Attorney General of Texas — Opinion.
September 2, 1997
DAN MORALES, Attorney General of Texas
Mr. Kenneth H. Ashworth Commissioner Texas Higher Education Coordinating Board P.O. Box 12788 Austin, Texas 78711
Re: Whether a community college district may charge and collect from its students a mandatory technology fee, and related questions (RQ-929)
Dear Mr. Ashworth:
As you know, an institution of higher education may collect from students attending the institution only those fees or charges permitted by law. On behalf of the Dallas County Community College District (the “district”), you ask several questions regarding the district’s authority to charge and collect from its students a “mandatory technology fee.” You tell us that the proceeds from the fee would be used to purchase computer hardware, software, and support services “for the direct use and benefit of students.” Your first question is whether state law permits the district to collect such a fee.
You suggest that the district’s technology fee is permitted by sections 54.503 and 54.504 of the Education Code. While other provisions of the Education Code authorize fees for institutions of higher education generally and for particular institutions, we will limit our discussion to the two provisions about which you ask.
Section 54.503 of the Education Code allows the governing board of an institution of higher education to charge and collect “student services fees” from students registered at the institution to cover the cost of student services. All money collected as student services fees must be reserved and accounted for in an account or accounts kept separate from the educational and general funds of the institution. The money may be used only for the support of student services. The institution must establish a separate budget for the services financed by the fees, and a copy of the budget must be filed annually with the coordinating board, the governor, the legislative budget board, and the state library.
Section 54.503 defines “student services” as:
activities which are separate and apart from the regularly scheduled academic functions of the institution and directly involve or benefit students, including textbook rentals, recreational activities, health and hospital services, medical services, intramural and intercollegiate athletics, artists and lecture series, cultural entertainment series, debating and oratorical activities, student publications, student government, the student fee advisory committee, student transportation services other than services under Sections 54.504, 54.511, 54.512, and 54.513 of this code, and any other student activities and services specifically authorized and approved by the governing board of the institution of higher education. The term does not include services for which a fee is charged under another section of this code.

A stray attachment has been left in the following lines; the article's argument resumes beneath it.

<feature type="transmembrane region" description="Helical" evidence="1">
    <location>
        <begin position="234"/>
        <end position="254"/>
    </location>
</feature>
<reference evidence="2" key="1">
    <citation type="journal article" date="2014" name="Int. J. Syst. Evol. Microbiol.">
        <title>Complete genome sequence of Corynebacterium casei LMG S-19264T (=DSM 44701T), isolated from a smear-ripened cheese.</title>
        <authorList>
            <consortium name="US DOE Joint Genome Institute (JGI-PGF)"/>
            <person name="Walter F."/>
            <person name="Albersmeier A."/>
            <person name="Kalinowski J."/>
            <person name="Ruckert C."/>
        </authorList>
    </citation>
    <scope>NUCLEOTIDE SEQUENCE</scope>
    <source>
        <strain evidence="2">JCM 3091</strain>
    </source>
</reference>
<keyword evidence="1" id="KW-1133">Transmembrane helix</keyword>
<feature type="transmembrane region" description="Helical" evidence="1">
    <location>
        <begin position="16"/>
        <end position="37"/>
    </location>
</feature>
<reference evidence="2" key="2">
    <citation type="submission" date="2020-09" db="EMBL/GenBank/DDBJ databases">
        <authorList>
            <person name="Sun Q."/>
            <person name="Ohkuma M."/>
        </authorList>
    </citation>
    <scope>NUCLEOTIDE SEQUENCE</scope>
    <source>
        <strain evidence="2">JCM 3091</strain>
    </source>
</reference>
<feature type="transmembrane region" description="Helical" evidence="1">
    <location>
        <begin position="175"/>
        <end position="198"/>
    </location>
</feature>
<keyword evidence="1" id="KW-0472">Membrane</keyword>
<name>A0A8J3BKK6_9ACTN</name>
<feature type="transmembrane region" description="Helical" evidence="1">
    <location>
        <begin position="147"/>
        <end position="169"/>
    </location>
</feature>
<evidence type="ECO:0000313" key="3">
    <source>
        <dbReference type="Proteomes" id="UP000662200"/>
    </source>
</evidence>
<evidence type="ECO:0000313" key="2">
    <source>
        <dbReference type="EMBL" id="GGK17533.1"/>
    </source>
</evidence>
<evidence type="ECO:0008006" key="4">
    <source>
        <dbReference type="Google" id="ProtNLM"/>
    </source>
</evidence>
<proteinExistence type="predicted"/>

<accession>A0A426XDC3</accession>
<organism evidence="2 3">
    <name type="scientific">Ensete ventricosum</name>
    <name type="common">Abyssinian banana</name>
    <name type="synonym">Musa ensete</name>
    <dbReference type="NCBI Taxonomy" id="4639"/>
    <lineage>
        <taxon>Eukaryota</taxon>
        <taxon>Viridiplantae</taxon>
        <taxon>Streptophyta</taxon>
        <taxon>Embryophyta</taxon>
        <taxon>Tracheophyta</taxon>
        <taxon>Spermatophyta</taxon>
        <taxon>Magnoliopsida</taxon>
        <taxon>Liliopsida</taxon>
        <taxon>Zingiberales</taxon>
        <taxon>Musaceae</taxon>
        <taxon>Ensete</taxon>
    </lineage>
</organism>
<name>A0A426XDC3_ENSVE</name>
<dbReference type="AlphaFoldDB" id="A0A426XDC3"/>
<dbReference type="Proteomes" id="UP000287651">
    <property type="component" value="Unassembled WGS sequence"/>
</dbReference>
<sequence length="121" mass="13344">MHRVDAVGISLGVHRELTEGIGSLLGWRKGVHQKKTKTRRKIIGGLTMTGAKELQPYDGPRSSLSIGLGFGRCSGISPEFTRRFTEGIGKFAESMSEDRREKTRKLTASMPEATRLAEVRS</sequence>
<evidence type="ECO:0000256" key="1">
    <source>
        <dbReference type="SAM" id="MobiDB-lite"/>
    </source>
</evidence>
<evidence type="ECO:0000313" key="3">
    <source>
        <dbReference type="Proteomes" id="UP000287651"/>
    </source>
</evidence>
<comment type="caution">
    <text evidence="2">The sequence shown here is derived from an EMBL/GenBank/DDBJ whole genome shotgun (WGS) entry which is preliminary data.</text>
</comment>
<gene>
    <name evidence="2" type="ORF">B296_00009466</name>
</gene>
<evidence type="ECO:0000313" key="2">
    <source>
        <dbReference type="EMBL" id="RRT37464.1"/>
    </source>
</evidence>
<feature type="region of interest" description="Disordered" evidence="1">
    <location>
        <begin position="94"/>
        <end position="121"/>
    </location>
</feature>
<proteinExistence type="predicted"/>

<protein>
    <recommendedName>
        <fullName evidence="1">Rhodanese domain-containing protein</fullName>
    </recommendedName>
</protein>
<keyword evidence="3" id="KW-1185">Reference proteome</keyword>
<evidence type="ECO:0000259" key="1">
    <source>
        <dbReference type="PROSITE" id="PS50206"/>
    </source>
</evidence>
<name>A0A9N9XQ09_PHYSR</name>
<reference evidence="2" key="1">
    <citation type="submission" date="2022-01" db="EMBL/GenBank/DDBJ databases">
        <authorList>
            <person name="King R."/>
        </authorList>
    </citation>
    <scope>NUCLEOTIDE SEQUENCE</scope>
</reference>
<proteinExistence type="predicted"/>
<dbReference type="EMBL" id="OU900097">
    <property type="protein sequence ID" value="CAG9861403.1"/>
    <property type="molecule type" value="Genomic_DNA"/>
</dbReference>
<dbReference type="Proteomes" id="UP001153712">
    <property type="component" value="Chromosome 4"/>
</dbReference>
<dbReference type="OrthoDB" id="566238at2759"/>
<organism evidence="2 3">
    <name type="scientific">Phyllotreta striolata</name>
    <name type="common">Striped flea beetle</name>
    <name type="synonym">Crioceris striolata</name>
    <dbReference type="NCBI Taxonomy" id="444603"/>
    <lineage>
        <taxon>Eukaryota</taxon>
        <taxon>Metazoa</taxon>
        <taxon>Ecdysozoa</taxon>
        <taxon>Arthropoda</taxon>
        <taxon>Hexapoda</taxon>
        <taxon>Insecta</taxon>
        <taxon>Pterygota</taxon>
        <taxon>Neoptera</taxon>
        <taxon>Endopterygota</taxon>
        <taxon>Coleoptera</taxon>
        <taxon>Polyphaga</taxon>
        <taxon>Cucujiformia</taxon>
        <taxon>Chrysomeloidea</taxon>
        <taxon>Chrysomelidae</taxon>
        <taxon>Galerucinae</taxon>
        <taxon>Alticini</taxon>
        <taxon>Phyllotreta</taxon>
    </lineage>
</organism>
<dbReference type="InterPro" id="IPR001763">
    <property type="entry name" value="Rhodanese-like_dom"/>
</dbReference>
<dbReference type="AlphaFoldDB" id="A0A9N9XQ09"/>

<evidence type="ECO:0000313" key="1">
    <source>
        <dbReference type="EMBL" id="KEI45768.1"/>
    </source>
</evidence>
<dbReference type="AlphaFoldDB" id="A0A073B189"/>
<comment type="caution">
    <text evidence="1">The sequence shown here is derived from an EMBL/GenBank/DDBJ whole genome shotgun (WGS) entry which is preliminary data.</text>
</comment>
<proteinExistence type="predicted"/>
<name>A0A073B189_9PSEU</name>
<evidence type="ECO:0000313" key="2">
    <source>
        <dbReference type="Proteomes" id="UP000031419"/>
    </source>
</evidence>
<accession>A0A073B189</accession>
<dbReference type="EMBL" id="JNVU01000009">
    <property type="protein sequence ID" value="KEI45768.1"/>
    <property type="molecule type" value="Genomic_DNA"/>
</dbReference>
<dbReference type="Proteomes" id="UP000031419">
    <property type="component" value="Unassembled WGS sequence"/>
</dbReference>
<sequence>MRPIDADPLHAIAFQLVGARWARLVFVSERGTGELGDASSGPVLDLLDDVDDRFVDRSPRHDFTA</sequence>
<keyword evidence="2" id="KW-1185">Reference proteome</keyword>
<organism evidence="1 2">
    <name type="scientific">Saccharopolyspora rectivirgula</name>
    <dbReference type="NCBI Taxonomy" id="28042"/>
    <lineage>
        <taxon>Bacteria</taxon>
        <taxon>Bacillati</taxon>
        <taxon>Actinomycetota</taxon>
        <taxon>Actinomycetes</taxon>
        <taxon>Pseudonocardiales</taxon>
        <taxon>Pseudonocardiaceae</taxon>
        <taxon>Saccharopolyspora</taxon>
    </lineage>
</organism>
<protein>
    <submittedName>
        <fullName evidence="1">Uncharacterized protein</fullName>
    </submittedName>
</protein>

Thus section 54.503 permits an institution of higher education to charge a student services fee approved by the institution’s governing board if the services funded by the fee “are separate and apart from the regularly scheduled academic functions of the institution” and “directly involve or benefit students.” If these statutory conditions are satisfied, the district’s mandatory technology fee is a permissible student services fee under section 54.503.
Whether a particular service falls within section 54.503’s definition of “student services” is normally a determination to be made in the first instance by the institution’s governing board, subject ultimately to judicial review. You tell us that the district’s technology fee is used to fund services “for the direct use and benefit of students,” but you do not tell us whether the services are “separate and apart from the regularly scheduled academic functions” of the district’s colleges. These factual determinations, in any event, are best made not by this office but by the district’s board of trustees.
We note that a student services fee imposed under section 54.503 may be either compulsory (charged to all students enrolled at the institution) or voluntary (charged only to those students who make use of the service for which the fee is established).
Your letter states that the district’s technology fee is “mandatory.” Additionally, a brief submitted to this office on behalf of certain students of the district states that the fee is imposed on all students enrolled for college credits. This information leads us to believe that the technology fee, if it is a student services fee, falls within the section 54.503’s definition of a compulsory fee. Special statutory provisions apply to the imposition of compulsory fees. We advise the district to examine those provisions in connection with the imposition of any compulsory student services fee.